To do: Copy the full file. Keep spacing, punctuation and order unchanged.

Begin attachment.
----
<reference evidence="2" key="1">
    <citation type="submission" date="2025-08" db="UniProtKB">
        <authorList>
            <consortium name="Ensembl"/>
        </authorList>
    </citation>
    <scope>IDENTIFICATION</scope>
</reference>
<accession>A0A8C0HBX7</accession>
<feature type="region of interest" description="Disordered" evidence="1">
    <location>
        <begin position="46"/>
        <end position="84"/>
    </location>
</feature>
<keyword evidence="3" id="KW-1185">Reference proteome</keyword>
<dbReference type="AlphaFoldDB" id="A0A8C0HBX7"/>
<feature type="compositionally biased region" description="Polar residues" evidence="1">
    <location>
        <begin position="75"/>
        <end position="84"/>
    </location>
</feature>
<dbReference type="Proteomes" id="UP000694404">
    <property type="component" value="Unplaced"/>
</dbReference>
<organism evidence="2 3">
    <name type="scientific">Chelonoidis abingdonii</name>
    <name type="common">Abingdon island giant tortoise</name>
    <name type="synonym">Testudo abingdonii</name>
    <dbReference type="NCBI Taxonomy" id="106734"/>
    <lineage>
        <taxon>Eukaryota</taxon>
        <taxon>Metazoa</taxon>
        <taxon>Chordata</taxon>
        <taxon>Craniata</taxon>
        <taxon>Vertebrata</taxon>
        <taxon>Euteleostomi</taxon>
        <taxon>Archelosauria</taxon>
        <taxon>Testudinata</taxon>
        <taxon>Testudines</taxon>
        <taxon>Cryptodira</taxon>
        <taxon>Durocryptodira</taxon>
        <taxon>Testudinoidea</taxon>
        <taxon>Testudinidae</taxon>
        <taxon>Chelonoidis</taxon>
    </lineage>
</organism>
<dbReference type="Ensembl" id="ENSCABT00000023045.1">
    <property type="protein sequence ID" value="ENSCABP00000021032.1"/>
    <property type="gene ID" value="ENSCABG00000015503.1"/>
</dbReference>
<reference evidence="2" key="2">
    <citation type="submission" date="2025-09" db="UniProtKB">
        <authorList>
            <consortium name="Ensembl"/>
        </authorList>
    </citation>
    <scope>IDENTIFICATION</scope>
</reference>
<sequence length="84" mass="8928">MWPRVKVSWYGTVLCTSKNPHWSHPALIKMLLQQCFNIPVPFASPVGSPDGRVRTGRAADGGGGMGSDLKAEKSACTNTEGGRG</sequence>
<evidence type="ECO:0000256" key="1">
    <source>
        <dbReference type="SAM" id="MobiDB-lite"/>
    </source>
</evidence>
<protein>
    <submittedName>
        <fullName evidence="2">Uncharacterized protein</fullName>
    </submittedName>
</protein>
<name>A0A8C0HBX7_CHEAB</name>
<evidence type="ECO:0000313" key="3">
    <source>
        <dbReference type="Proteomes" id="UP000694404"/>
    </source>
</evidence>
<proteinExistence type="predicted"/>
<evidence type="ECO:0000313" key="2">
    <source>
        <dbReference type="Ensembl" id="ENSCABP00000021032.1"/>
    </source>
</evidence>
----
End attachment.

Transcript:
<reference evidence="2" key="1">
    <citation type="submission" date="2025-08" db="UniProtKB">
        <authorList>
            <consortium name="Ensembl"/>
        </authorList>
    </citation>
    <scope>IDENTIFICATION</scope>
</reference>
<accession>A0A8C0HBX7</accession>
<feature type="region of interest" description="Disordered" evidence="1">
    <location>
        <begin position="46"/>
        <end position="84"/>
    </location>
</feature>
<keyword evidence="3" id="KW-1185">Reference proteome</keyword>
<dbReference type="AlphaFoldDB" id="A0A8C0HBX7"/>
<feature type="compositionally biased region" description="Polar residues" evidence="1">
    <location>
        <begin position="75"/>
        <end position="84"/>
    </location>
</feature>
<dbReference type="Proteomes" id="UP000694404">
    <property type="component" value="Unplaced"/>
</dbReference>
<organism evidence="2 3">
    <name type="scientific">Chelonoidis abingdonii</name>
    <name type="common">Abingdon island giant tortoise</name>
    <name type="synonym">Testudo abingdonii</name>
    <dbReference type="NCBI Taxonomy" id="106734"/>
    <lineage>
        <taxon>Eukaryota</taxon>
        <taxon>Metazoa</taxon>
        <taxon>Chordata</taxon>
        <taxon>Craniata</taxon>
        <taxon>Vertebrata</taxon>
        <taxon>Euteleostomi</taxon>
        <taxon>Archelosauria</taxon>
        <taxon>Testudinata</taxon>
        <taxon>Testudines</taxon>
        <taxon>Cryptodira</taxon>
        <taxon>Durocryptodira</taxon>
        <taxon>Testudinoidea</taxon>
        <taxon>Testudinidae</taxon>
        <taxon>Chelonoidis</taxon>
    </lineage>
</organism>
<dbReference type="Ensembl" id="ENSCABT00000023045.1">
    <property type="protein sequence ID" value="ENSCABP00000021032.1"/>
    <property type="gene ID" value="ENSCABG00000015503.1"/>
</dbReference>
<reference evidence="2" key="2">
    <citation type="submission" date="2025-09" db="UniProtKB">
        <authorList>
            <consortium name="Ensembl"/>
        </authorList>
    </citation>
    <scope>IDENTIFICATION</scope>
</reference>
<sequence length="84" mass="8928">MWPRVKVSWYGTVLCTSKNPHWSHPALIKMLLQQCFNIPVPFASPVGSPDGRVRTGRAADGGGGMGSDLKAEKSACTNTEGGRG</sequence>
<evidence type="ECO:0000256" key="1">
    <source>
        <dbReference type="SAM" id="MobiDB-lite"/>
    </source>
</evidence>
<protein>
    <submittedName>
        <fullName evidence="2">Uncharacterized protein</fullName>
    </submittedName>
</protein>
<name>A0A8C0HBX7_CHEAB</name>
<evidence type="ECO:0000313" key="3">
    <source>
        <dbReference type="Proteomes" id="UP000694404"/>
    </source>
</evidence>
<proteinExistence type="predicted"/>
<evidence type="ECO:0000313" key="2">
    <source>
        <dbReference type="Ensembl" id="ENSCABP00000021032.1"/>
    </source>
</evidence>